Researcher finds a mitt full of Mac bugs

The code could be used to crash applications or run unauthorised code on the Mac

A security researcher has posted code that exploits a number of newly discovered and unpatched bugs in the Mac OS X platform.

The software, posted by independent researcher Tom Ferris, could be used to crash applications or even run unauthorised code on the Mac by taking advantage of bugs in the Safari browser and Mac OS X operating system. Ferris's "proof of concept" code exploits a total of seven bugs.

Apple Computer has already been made aware of the bugs and plans to fix them in "the next security release," Ferris says in a posting to his Security-protocols.com blog.

"There [seem] to be some problems with the claimed solid-as-a-rock Unix OS," he writes on his blog. "Getting Safari to crash in many different spots is trivial, as where Firefox is very tough."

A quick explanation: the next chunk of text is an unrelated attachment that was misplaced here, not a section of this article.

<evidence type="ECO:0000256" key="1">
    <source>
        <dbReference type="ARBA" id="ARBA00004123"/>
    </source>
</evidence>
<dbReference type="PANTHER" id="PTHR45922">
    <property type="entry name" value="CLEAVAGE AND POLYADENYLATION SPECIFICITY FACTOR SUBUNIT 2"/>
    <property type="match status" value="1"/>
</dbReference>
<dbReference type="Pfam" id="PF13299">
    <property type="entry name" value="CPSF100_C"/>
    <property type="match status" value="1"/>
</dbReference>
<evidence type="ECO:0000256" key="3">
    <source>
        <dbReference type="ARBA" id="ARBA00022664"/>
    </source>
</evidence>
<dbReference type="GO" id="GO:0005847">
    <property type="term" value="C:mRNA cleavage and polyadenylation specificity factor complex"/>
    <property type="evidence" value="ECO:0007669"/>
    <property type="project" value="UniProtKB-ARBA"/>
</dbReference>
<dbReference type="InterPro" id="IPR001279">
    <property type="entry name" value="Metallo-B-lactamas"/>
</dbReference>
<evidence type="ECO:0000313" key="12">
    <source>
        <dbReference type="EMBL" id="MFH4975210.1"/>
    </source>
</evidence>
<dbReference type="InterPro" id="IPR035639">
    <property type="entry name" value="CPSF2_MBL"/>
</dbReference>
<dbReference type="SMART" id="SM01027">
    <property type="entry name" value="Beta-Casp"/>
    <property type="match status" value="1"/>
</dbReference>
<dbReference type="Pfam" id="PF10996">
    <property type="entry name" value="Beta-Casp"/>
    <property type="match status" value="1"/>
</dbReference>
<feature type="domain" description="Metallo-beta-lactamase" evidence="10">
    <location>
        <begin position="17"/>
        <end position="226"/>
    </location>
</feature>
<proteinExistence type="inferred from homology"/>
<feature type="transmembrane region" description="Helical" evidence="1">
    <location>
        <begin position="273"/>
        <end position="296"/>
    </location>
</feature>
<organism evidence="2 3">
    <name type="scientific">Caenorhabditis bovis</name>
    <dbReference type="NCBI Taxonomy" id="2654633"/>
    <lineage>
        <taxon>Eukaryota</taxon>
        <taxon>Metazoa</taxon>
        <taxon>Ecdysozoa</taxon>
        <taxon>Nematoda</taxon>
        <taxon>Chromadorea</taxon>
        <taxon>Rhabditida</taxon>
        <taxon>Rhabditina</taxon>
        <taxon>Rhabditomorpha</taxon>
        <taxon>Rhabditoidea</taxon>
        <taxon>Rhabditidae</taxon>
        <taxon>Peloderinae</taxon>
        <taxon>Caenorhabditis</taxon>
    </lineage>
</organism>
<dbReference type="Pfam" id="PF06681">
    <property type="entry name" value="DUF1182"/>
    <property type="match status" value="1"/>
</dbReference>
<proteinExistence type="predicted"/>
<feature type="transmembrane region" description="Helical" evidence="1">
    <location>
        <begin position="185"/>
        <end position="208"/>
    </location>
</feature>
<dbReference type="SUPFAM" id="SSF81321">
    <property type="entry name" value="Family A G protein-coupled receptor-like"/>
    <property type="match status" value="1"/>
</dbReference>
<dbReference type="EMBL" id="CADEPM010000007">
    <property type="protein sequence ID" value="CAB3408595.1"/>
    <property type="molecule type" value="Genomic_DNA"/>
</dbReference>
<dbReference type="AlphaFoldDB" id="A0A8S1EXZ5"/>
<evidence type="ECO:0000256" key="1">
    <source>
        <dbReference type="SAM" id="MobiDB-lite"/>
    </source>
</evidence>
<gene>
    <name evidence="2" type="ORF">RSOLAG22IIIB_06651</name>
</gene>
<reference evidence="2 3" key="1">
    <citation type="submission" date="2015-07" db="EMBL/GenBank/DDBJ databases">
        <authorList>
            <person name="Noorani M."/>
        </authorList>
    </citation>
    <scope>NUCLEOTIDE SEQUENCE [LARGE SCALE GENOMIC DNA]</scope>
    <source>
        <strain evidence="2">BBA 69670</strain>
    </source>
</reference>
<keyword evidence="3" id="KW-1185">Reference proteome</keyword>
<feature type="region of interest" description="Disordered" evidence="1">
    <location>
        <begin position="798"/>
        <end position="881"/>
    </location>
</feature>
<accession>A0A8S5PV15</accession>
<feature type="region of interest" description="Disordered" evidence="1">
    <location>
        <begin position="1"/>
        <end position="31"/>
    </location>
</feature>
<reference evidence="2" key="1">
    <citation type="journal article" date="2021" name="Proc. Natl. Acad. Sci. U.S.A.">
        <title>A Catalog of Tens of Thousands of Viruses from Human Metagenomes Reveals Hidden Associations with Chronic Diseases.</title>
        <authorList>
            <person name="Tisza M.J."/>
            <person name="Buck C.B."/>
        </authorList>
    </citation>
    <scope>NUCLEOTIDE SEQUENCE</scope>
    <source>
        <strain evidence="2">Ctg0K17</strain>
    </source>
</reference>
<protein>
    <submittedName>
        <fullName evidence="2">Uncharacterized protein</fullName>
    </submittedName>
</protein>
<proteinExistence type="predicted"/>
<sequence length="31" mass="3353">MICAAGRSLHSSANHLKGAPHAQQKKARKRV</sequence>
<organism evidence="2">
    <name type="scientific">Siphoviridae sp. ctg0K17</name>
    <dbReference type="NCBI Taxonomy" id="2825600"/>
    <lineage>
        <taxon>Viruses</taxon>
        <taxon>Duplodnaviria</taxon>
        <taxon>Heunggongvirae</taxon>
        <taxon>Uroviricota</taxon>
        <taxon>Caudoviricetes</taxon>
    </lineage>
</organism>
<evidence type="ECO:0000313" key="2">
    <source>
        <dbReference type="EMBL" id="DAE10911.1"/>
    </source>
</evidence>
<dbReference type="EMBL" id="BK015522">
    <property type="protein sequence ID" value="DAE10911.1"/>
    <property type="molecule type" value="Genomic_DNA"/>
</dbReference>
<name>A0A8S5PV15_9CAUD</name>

Long considered to be more secure than Microsoft's Windows operating system, Mac OS X has increasingly been the focus of security researchers like Ferris. In February a number of malicious programs, including one called OSX/Leap, were released targeting the Macintosh.

The SANS Institute's Internet Storm Center rated Ferris's bugs as "highly critical," and warned that there are no patches or workarounds available for the majority of these vulnerabilities.

Ferris made headlines earlier this year when he discovered a bug in the Internet Explorer 7 Beta 2 preview browser within minutes of the product being released.

Apple representatives were not immediately available to comment for this story.

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